Submitted to: Agronomy Journal
Publication Type: Peer Reviewed Journal
Publication Acceptance Date: 7/21/2000
Publication Date: 7/20/2001
Citation: Muir, J.P., Sanderson, M.A., Ocumpaugh, W.R., Jones, R.M., Reed, R.L. 2001. Biomass production of 'alamo' switchgrass in response to nitrogen, phosphorus, and row spacing. Agronomy Journal. 93(4):896-901. Interpretive Summary: Sustainable production of bioenergy crops requires optimizing fertilizer inputs to reduce fossil fuel inputs to the system. This research determined how much nitrogen and phosphorus fertilizer is necessary for growing switchgrass as a bioenergy crop in the southcentral U.S. Our data indicated N fertilizer and rainfall (particularly growing season rainfall) controlled switchgrass production in the southcentral USA. About 168 kg N ha-1 maximized switchgrass biomass production in most years in this region. On average over all sites, experiments, and years, 168 kg N resulted in nearly 13.4 Mg biomass production ha-1 yr-1. The plots that received no N deteriorated over time, indicating that sustainable switchgrass biomass production is not feasible without N fertilization. Sustainable production of switchgrass in both north and southcentral Texas may not require P fertilizer. The soils at both sites were low in plant-available P, yet the eyearly application of P to the soil did not increase biomass production at any of the rates studied.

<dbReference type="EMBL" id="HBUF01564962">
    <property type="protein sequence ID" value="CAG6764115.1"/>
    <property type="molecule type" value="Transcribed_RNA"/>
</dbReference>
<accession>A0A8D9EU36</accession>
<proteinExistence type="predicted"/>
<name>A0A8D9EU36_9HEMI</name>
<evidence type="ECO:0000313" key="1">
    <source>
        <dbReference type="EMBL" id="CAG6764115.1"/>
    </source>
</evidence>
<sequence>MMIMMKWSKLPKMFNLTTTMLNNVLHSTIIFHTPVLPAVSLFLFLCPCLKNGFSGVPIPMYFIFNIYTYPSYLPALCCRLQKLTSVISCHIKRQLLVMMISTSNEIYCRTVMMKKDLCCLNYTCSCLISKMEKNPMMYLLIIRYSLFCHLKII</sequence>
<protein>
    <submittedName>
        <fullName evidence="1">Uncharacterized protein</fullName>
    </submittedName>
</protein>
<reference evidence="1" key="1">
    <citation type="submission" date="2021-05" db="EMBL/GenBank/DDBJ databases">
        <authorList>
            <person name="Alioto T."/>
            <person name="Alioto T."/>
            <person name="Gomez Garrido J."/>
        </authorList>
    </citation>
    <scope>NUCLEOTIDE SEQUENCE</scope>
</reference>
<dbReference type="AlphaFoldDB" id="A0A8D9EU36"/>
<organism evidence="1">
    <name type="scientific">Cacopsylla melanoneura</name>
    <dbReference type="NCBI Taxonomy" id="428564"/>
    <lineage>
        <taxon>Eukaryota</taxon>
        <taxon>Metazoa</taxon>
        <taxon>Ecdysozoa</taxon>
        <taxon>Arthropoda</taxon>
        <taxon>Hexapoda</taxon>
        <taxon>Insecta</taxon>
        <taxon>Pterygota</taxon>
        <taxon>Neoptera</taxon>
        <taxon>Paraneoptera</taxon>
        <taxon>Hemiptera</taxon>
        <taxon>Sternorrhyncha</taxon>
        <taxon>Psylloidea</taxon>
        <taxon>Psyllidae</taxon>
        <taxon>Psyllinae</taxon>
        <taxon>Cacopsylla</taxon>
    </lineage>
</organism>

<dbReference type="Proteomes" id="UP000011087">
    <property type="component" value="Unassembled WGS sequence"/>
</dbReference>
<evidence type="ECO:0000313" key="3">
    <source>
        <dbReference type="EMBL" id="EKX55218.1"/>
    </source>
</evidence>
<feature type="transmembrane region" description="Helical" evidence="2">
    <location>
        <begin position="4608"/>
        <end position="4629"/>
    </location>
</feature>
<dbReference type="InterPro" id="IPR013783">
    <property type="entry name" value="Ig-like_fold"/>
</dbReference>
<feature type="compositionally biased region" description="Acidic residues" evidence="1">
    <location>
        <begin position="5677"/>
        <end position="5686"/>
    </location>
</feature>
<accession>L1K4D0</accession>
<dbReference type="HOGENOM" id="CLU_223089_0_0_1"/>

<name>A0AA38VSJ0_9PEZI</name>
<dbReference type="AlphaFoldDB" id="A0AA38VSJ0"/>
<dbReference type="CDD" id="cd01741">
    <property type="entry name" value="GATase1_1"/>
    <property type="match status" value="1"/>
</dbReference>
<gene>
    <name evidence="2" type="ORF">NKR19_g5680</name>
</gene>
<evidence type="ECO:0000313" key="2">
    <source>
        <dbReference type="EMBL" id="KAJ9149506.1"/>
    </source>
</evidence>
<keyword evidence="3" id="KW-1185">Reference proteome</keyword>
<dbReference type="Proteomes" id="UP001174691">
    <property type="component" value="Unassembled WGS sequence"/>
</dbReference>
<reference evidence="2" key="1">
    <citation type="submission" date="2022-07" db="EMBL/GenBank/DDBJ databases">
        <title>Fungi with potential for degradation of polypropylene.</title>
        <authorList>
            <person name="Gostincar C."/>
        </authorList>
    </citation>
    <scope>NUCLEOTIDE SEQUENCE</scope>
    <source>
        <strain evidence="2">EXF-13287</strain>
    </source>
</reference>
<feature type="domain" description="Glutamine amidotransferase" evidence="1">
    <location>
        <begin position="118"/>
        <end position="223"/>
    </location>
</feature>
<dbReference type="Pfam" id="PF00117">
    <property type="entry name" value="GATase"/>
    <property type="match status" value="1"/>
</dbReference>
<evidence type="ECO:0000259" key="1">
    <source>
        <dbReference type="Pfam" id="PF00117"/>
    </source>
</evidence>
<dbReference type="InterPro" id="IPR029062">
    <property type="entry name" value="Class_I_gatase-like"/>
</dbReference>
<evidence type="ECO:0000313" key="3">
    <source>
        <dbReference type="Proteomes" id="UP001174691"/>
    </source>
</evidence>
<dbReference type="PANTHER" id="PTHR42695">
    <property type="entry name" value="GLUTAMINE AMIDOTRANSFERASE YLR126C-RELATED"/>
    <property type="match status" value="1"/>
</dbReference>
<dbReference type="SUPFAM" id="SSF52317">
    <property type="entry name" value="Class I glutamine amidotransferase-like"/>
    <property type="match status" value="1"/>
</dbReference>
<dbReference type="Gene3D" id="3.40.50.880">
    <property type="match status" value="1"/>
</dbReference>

Technical Abstract: Management practices for biomass production of bioenergy grasses may differ from management for forage. We determined the yield and stand responses of 'Alamo' switchgrass (Panicum virgatum L.) to N and P fertilizer as affected by row spacing. Alamo was established at Stephenville and Beeville, TX, in 1992. Five rates each of N (0, 56, 112, 168, and 224 kg ha-1) and P (0, 9.8, 19.6, 29.4, and 39.2 kg ha-1) were applied to plots during 1992 to 1998 at Stephenville and 1993 to 1995 at Beeville. Three row spacing treatments (18, 36, and 54 cm at Stephenville; 25, 51, and 102 cm at Beeville) were applied as subplots. Biomass production was determined each year in late summer or early fall. Tiller density and tiller mass were measured during 1993 to 1996 at Stephenville. Biomass production was not influenced by P at either location. Biomass production did not respond to row spacing at Stephenville, but at Beeville the response to N was greater in narrow rows than wide rows during the establishment year only. Yield responses to N were quadratic in 5 of 7 yr. at Stephenville and linear at Beeville. A maximum yield of 22.5 Mg ha-1 occurred during 1995 at Stephenville at 168 kg N ha-1. Tiller density and mass increased as row width increased. Tiller mass also increased with increasing N fertility at Stephenville. Average biomass production at 168 kg N ha-1 yr-1 was 14.5 Mg ha-1 yr-1 at Stephenville and 10.7 Mg at Beeville. Nitrogen use efficiency was greatest at Stephenville and greatest, 108.6 averaged across 7 years, for the first increment of applied N. Biomass production without applied N tended to decline over the years. Switchgrass biomass production was not sustainable at Stephenville without the application of at least 168 kg N ha-1 yr-1 and may not be sustainable as far south as Beeville, Texas.